For many who follow this blog you will be aware that we love working with data, especially Google Analytics data. Using Google Analytics to assess the performance of tactics, channels and content effectiveness over periods of time help marketers do better with their online marketing.
Some marketers will use Google Analytics quite a bit and some won’t so I’ve tried to include questions everybody can ask their agencies, designers or in-house web teams today.Read More
Over the last few months there has been various studies released focusing on headcount and marketing budgets as we approach 2013. Research conducted by Lead Edge ‘Construction Market Barometer‘ recently showed that 28% of companies are expecting no change to their marketing budget, with 36% expecting growth. Whilst that is a good sign I personally also think that leaves more room for random acts of marketing (do more! do more of the less effective stuff!!).
Which means the remaining 36% of companies surveyed are looking at reducing marketing budgets. I can only assume that the companies which belong in this bucket are trying to assess which tactics, channels and strategies to cut or eliminate as we move closer to 2013.Read More
Over the last 12 – 18 months or so Google has introduced a number of major updates/rollouts to its algorithm all of which are to bring better quality results to its users. By doing so it has to down rank, sometimes eliminate, some sites from its index which are deemed as spammy, contain low quality content or just simply sites which contain content available elsewhere (duplicated content). One of the biggest updates caused sites to be penalised because of unnatural link profiles – if you have been caught with an unnatural link profile then your webmaster (who ever looks after your website) should have received a notification from Google regarding this and that action is required.Read More
I recently viewed a keynote by the great Guy Kawasaki who tells us the 12 things Steve Jobs taught him. One of the things Steve taught him was marketing and providing unique value. As always, I try to find ways to translate this information and insight and make it relevant to our complex industry full of intricate supply chains. As a building product manufacturer with lots of competitors how do you make yourself unique and valuable? Most products are ‘me-to’ products and the only difference is the size of the organisation.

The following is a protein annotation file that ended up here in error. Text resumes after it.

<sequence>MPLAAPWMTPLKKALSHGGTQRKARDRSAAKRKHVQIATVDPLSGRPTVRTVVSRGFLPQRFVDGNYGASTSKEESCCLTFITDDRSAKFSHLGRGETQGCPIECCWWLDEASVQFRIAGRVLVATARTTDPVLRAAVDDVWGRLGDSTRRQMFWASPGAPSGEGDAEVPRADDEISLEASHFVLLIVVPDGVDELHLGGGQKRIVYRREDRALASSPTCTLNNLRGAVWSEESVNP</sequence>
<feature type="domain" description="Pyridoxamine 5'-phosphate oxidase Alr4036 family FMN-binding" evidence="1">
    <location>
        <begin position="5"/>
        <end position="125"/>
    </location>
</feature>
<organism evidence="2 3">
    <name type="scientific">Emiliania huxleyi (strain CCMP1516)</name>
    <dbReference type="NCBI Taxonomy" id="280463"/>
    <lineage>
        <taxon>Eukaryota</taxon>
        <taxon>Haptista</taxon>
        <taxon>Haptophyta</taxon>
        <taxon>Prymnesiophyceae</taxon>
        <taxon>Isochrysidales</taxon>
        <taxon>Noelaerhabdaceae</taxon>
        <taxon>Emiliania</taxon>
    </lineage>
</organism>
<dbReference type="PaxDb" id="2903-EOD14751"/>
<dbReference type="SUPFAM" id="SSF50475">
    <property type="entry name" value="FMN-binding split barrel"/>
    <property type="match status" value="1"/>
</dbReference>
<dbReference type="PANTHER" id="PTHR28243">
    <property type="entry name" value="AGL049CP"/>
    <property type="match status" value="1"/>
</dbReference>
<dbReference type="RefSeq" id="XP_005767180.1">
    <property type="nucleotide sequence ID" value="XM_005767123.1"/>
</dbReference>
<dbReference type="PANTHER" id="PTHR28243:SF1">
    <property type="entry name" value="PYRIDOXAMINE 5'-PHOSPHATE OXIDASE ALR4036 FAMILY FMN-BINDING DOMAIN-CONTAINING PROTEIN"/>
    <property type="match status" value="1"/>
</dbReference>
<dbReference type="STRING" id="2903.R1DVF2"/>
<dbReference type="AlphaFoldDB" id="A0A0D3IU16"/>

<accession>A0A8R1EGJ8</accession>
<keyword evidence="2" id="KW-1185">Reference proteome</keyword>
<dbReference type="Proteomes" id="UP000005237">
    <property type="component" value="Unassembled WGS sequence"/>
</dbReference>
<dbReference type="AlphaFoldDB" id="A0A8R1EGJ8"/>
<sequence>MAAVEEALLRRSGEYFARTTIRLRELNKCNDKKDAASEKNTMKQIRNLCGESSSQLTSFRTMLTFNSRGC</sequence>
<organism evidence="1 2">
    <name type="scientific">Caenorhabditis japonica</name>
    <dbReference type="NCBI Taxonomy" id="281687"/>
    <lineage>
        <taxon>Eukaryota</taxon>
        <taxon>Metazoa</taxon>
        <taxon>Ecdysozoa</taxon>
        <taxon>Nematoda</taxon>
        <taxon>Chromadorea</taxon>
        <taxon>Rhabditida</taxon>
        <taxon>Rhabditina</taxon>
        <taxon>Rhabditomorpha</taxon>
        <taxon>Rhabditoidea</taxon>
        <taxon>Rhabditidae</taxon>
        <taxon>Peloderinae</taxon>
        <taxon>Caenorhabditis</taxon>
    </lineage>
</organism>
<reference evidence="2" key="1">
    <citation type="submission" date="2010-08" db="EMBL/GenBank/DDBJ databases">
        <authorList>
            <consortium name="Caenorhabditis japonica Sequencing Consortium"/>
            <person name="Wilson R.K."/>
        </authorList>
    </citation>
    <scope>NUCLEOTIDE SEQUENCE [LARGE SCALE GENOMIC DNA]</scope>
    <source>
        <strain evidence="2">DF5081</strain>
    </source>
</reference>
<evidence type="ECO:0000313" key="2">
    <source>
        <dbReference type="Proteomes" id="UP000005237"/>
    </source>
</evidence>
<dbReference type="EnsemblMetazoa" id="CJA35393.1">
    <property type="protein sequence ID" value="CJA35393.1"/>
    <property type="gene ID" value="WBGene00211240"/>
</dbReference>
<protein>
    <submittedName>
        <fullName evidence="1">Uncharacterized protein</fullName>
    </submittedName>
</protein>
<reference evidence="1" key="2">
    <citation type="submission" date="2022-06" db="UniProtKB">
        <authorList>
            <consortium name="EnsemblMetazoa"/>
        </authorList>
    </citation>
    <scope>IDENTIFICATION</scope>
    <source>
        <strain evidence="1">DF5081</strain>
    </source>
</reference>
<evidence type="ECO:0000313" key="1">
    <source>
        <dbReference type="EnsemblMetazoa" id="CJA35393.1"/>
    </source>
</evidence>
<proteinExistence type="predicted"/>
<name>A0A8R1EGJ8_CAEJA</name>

Here is a list containing 15 things marketers must stop doing now largely based on recent conversations I’ve had with marketers, things I’ve observed and also from my own previous experience working client side for a large product manufacturer.
1. Stop wasting money on big, heavy, glossy product brochures
Start putting things online. Drive people to the website where the information is most up to date and can be viewed on mobile or tablet. Save money on print costs and valuable space in the back of sales reps car boot. That space could be filled with golf balls.
2. Stop doing the same things you did in 2007
Start experimenting. Try something new for a change. Challenge the status quo for once. Push the boundaries and start learning something new. Stop something and see what the impact it has on the business (hold-out test) then you’ll realise how valuable that tactic is.Read More
Having presented many times on the subject of SEO and articulated lots of ways of describing what search engine optimisation is and how it can benefit building product manufacturers, I stumbled upon this video which I thought was fantastic. A great visual analogy and methodology of how SEO works.
So today I’m going to take a look where Construction News readers share articles. Over 40,000 pages from the website were scanned and a total of 4123 pages had been shared across social networking sites.Read More
Below is a table to show the most shared content from the Construction Enquirer website since it’s launch a few years ago and where stories are being shared. A total of 4229 shares had been counted from just 586 pages scanned on the Construction Enquirer website.
Predictably, the most shared content is from July probably because more Construction Enquirer readers are now on social networks than ever before and probably still growing. Only 1 story from June made the top 20 stories. The most shared story is the recent ‘No UK firms in world construction top twenty‘ which has been shared 107 times.
The ‘Contract Spy‘ page has been shared on Facebook more than it has done on Twitter or LinkedIn. Interesting?Read More
A few days ago I came across a very interesting slide deck by Michael Lanz, Industry Director at Google (shared by one of my Google+ buddies) about ‘Making the Web Work for You’. The presentation was focusing on the recent web trends, behaviour changes and the choice of devices available which in turn causes an acceleration in sharing on the web today.Read More